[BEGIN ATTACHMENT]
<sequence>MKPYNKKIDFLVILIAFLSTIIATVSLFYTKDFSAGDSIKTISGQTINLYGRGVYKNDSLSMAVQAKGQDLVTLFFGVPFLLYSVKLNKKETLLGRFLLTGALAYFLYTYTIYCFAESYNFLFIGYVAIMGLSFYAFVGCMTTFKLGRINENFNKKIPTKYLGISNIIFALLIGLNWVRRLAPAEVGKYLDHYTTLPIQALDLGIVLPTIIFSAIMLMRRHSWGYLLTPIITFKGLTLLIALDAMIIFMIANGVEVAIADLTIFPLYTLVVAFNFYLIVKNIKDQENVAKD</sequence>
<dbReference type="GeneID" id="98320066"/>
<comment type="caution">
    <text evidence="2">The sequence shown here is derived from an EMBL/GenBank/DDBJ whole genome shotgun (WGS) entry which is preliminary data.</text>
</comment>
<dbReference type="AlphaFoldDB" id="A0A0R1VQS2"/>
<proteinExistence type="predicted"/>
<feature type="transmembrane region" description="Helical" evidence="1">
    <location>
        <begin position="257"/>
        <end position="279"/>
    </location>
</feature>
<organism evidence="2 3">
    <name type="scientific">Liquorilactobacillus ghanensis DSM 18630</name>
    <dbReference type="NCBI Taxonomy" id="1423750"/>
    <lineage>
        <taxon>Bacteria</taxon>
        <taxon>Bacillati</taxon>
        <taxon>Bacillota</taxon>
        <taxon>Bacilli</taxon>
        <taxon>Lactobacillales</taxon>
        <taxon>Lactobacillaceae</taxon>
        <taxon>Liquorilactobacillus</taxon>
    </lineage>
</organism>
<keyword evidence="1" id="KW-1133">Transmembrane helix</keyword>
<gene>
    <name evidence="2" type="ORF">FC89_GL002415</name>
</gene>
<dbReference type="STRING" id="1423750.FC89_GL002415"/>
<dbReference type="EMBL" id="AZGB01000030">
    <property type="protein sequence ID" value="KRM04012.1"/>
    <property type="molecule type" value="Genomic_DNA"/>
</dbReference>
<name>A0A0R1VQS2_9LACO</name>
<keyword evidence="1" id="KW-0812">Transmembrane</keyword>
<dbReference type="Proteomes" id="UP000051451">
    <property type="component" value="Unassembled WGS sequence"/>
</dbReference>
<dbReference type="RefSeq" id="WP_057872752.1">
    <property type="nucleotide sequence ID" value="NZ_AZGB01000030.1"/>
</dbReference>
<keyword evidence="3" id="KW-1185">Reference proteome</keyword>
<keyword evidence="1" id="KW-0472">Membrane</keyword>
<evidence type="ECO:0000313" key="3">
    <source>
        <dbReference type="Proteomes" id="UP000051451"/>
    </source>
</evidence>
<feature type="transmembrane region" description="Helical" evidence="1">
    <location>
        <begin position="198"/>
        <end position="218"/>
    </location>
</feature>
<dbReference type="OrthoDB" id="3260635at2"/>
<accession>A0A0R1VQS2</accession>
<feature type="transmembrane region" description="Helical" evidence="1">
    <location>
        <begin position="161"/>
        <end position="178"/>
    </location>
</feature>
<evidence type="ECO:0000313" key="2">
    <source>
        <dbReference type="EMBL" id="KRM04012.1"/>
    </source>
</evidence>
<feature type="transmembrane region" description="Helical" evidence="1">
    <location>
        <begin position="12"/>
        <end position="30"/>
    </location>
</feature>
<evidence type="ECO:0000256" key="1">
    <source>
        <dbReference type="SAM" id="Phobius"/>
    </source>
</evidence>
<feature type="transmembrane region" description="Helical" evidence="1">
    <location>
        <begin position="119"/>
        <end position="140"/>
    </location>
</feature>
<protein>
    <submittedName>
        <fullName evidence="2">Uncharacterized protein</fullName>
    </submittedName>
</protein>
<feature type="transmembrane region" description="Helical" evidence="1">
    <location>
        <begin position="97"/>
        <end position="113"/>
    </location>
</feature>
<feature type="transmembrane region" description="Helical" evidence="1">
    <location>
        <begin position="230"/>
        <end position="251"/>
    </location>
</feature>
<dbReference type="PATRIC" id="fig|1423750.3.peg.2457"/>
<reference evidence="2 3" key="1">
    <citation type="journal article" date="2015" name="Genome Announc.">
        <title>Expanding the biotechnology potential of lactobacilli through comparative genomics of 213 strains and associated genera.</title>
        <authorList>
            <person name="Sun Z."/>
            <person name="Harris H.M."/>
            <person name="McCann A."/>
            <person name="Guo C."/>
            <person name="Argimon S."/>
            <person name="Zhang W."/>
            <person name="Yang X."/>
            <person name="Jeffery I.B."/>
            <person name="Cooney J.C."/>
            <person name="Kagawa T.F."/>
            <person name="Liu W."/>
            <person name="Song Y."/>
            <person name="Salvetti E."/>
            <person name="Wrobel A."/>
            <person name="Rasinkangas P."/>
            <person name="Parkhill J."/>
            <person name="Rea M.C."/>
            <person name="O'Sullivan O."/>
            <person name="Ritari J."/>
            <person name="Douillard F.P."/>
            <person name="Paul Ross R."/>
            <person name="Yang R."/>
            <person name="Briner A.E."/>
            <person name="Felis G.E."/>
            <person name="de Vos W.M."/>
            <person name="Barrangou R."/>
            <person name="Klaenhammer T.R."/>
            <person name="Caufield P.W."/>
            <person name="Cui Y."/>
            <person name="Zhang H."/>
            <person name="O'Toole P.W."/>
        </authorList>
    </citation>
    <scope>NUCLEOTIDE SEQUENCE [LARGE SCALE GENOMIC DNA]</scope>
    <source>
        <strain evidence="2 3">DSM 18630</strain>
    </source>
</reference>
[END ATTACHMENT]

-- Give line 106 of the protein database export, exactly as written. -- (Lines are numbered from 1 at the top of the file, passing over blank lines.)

    <citation type="journal article" date="2015" name="Genome Announc.">